Album of the Month

The debut full-length from Greek band Automaton is weighty, sludgy, coffin-lid-slamming Doom perfection.
(Read more)

Random band

One-man project of Stijn van Cauter from Until Death Overtakes Me. Extreme Funeral Doom not often heard! Ultra slow, beyond heavy, unforgiving bone-chill...
(read more)

De Profvndis Clamati : In Between Passionate Minnuendos

If you insist a bit, you'll find that beyond the substandard recording, there is some pretty decent music to be heard in this De Profvndis Clamati's "enhanced" Ep.

De Profvndis Clamati is a band that has been around for ten years now, yet have only released a single EP, entitled In Between Passionate Minnuendos. The EP originally consisted of two short tracks, with only one of the songs being actual metal. However, with the addition of two (considerably longer) songs on the special edition release, In Between Passionate Minnuendos becomes more of a full album. Upon first listen, I had a hard time getting into the album, overwhelmed by the poor sound quality. However, after giving it another try and listening more carefully to the songs themselves, I have found that beyond the substandard recording is some pretty decent music to be heard.

With the two bonus tracks, the otherwise short EP becomes sort of an epic trilogy, with the first track (‘Undying Orchestral Suite’) being the Neoclassical overture to three majestic songs of Symphonic Doom Metal. Although the band is commonly regarded as Funeral Doom, their use of various rhythms and influences remains predominant over the achingly slow and minimalistic dirges that would be necessary for the restrictive label.

While influences from Skepticism and Mournful Congregation are clear, the band also draws references to the works of My Dying Bride, Empyrium, Agalloch, and even Wolves in the Throne Room! Each song is structured around the rhythm of the music; starting out with moderate or funereal slowness and gradually building up to climactic segments of Melodic Black Metal. Pianos, synths, choirs, and organs take the center stage, complimented by simple and repetitive guitar melodies. The riffs are very fuzzy and light, and never leave as big an impression as the rich symphonic textures, but at least do a good job of providing harmony throughout. Even deeper in the mix are the vocals, which consist of inoffensive gurgles and deep spoken vocals. The vocalist’s obscure rasps and growls sound rather weak as opposed to his spoken vocals, which consist of sick groans and death rattles. In fact, the darkest moment of the release would have to be a breakdown during ’To Appease the Whirl of Passions’, in which his miserable dying moans croak over a desolate piano interlude. While the actual harsh vocals lack real depth and power, they help the music retain its romantic and ethereal atmosphere, to which gutturals or screams would have been too abrasive to really fit in.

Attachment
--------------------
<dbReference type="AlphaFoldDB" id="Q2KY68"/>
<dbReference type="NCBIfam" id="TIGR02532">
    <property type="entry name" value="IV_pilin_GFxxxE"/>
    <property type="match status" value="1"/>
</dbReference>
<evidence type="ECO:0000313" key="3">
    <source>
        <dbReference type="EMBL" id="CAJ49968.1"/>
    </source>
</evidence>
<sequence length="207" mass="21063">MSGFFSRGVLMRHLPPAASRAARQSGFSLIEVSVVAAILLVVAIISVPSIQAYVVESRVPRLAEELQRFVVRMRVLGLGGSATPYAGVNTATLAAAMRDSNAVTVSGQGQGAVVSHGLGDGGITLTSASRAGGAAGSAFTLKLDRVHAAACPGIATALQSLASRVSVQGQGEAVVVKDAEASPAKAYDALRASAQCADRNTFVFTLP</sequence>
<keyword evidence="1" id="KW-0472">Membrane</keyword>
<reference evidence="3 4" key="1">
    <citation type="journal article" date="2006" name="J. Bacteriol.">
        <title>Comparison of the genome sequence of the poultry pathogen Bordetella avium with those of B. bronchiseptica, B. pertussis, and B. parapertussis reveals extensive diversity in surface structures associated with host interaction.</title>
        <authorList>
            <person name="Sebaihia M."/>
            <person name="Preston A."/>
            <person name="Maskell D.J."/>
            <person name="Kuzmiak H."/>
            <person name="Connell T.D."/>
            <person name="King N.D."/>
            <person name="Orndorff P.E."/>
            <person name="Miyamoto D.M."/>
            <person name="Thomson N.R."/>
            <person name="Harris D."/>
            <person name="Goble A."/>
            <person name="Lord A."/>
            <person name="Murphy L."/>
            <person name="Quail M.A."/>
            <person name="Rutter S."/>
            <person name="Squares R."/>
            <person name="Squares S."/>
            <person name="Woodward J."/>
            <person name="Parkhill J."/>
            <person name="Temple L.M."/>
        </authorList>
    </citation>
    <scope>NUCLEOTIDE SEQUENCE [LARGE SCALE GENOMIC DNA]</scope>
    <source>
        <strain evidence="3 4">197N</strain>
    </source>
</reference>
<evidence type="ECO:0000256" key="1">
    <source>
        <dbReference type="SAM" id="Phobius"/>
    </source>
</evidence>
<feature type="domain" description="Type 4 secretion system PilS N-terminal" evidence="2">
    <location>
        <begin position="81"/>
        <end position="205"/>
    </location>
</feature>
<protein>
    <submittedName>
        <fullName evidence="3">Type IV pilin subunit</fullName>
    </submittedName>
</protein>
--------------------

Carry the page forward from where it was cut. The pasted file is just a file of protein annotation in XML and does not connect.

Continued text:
As I mentioned before, the biggest drawback to this release would have to be poor sound quality. The primitive and fuzzy sound of the recording causes the release to sound amateur and unpolished, and I personally believe music with a lot of orchestration or symphonic elements is meant to be heard in clear and resonant quality. Perhaps if the music were more raw and minimal like Worship or Loss, the band could have benefitted from the low definition. However, this flaw shouldn’t completely turn off fans of romantic and tragic Doom Metal.

All around, I see In Between Passionate Minnuendos as a tribute to the majestic and synth-heavy Doom/Death Metal that Desire, Thorns of the Carrion, and Morgion made back in the 90s. Their blend of dark and mournful Doom Metal with Neoclassical elements should be appetizing to those who appreciate Estatic Fear, Remembrance, Cryptal Darkness, and Virgin Black.

Click HERE to discuss this review on the doom-metal forum.

Reviewer's rating: Unrated


Tracklist :
1. Undying Orchestral Suite
2. Love May Sink by Slow Decay (Requiem & Dirge)
3. Quietive of all Covet
4. To Appease the Whirl of Passions

Duration : Approx. 44 minutes

Visit the De Profvndis Clamati bandpage.

Reviewed on 2013-04-11 by Dante DuVall
Advertise your band, label or distro on doom-metal.com